Assessing options after the labor certification denials
Question: I have been waiting for years for my labor Certification to be approved and just received a denial.
They stated that I never responded to the 45 day letter to continue with the case, and therefore, it was denied.
However, I never received the 45 day letter.
Is there anything I can do without having to start all over?
Answer: The Office of Foreign Labor Certification (OFLC) is aware that some employers or their legal representatives who have received “case closed” letters may not have previously received a “45-day” Center Receipt Notification Letter (“45-day letter”) from the Backlog Elimination Center (BEC) processing their respective cases.
In additional instances, cases may have been closed after employers or their representatives responded timely to a 45-day letter.
In the backlog, once the vital information in an application is fully entered into the OFLC database, a 45-day letter is the precursor to further processing of that application; the letter functions both as notice to the employer that its application has come up for full processing in the queue, and as a request for confirmation from the employer or its representative that the employer wishes to continue with the case.
In cases where the letter attaches a list of corrections or deficiencies in the application, an employer must correct or address these before processing can continue.
When a BEC does not receive a response to its 45-day letter, or this response is incomplete in responding to corrections, it closes the case.
Question: What should I do if I received a “case closed” letter but no 45-day Center Receipt Notification Letter? What if I responded timely to a 45-day letter but my case was subsequently closed? How can I notify the Backlog Elimination Center that I believe my case was erroneously closed and request the Center to reopen the case?
Answer: Employers who believe one or more of their cases has been closed for reasons covered by this FAQ, and who wish to request those cases be reopened, must take the following steps: E-mail the BEC where the closed cased was pending, the Dallas BEC at email@example.com or the Philadelphia BEC at firstname.lastname@example.org.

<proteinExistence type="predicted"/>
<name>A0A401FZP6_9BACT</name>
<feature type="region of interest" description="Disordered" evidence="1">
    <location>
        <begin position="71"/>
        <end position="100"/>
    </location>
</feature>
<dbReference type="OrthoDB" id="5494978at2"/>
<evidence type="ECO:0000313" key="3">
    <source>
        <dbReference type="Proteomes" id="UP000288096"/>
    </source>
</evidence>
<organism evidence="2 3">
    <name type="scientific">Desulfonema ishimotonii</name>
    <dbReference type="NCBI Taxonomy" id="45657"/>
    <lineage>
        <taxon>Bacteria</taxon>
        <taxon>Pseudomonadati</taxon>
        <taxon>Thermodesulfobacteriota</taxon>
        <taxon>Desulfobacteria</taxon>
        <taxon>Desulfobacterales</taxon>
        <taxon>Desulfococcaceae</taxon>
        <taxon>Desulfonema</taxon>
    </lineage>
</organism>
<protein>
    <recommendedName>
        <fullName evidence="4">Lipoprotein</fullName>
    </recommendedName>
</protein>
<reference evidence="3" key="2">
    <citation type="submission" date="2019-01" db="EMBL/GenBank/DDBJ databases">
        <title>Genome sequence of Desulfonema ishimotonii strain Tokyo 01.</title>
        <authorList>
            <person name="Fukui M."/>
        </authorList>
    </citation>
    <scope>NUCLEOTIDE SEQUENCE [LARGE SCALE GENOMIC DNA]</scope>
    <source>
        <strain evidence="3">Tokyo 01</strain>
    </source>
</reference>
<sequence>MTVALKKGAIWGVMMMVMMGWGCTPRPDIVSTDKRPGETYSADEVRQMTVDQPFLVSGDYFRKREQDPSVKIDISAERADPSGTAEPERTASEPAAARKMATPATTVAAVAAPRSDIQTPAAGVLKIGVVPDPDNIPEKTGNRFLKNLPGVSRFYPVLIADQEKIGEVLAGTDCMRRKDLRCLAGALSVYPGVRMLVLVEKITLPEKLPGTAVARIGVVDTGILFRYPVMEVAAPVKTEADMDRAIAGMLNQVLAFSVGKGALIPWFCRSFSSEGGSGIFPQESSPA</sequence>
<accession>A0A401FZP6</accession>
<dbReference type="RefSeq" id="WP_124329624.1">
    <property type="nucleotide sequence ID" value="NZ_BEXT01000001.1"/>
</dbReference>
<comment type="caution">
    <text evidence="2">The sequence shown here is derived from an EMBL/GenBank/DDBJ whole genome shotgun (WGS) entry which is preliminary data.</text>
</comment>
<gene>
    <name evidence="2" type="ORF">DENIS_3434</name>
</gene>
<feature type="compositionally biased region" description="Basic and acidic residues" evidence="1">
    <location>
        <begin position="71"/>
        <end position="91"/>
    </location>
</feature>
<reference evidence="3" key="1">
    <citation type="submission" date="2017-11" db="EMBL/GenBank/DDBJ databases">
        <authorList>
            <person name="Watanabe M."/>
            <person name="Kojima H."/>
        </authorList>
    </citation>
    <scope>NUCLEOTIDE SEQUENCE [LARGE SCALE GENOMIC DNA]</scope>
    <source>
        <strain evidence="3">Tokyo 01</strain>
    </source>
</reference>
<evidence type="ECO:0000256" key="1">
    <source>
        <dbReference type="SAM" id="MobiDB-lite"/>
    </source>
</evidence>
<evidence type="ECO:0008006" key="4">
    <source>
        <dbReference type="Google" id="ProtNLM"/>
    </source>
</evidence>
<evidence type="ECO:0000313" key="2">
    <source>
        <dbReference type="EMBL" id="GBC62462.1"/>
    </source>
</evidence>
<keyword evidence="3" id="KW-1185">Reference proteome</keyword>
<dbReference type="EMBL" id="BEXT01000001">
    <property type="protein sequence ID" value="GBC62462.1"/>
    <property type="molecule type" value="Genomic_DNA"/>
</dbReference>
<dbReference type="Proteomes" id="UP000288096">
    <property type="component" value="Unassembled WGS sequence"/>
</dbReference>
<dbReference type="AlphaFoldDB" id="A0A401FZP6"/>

The subject line of the e-mail should read “Request to Reopen”.
Limit each e-mail request to one application or case number; the nature of the process developed to respond to these requests limits to one the case numbers that can be addressed as a result of any inquiry. Employers with requests for multiple reopenings may submit as many e-mails as appropriate.
The body of the e-mail must include the following information, to allow the BEC to locate, reopen, and prepare to resume processing the appropriate case: Name of employer and correct current address. Correct ETA case number, not a case number from a state workforce agency; alternatively, the e-mail should explain why an ETA case number cannot be provided.
Correct current contact information for the employer’s attorney or agent (including name, address, and e-mail address).
Name of the alien named on the application.
The body of the e-mail must describe the reason(s) for the request, that is, why the employer believes the case was closed improperly.
Question: What can I expect in response to my request to reopen?
Answer: Upon each Center’s receipt of the employer or representative’s e-mail request, the Center will issue a standardized, automated electronic notification that the Center has received the request. Response time will vary, depending on volume of requests received through this electronic mailbox.
The employer will receive a second e-mail informing them of the BEC’s determination to either reopen the case or keep the case closed.
If the employer’s request is approved and the case reopened, this second e-mail will include a screenshot of the employer’s case reflecting the case is active.
If an application is incomplete, the second e-mail will also include the 45-day letter originally sent to the employer and a corrections list.
Employers and their representatives will not be receiving a separate 45-day letter or corrections letter by mail, and should treat these documents as requests for action.
Question: May I contact the BECs by regular mail instead of email?
Answer: No, the request to re-open a case must come into the centers electronically.
Question: Who may make the request to re-open a case if we believe it was improperly closed?
Answer: Only the employer or attorney of record may make the request to re-open a case.
A request from an alien will not be addressed.
Question: Do I have to submit my request to re-open a case within a certain time period?
Answer: Yes, to be considered for reopening, all requests must be received by a BEC within 30 days of the publication of the policy announcement or within 30-days of the receipt of a case closed letter, whichever is later.
Question: What do I do if I have not received a “45-day” letter by July 21, 2006?
Answer: If an employer does not receive a “45-day” letter by July 21, 2006, email the appropriate Backlog Elimination Center at email@example.com for the Dallas BEC or firstname.lastname@example.org for the Philadelphia BEC.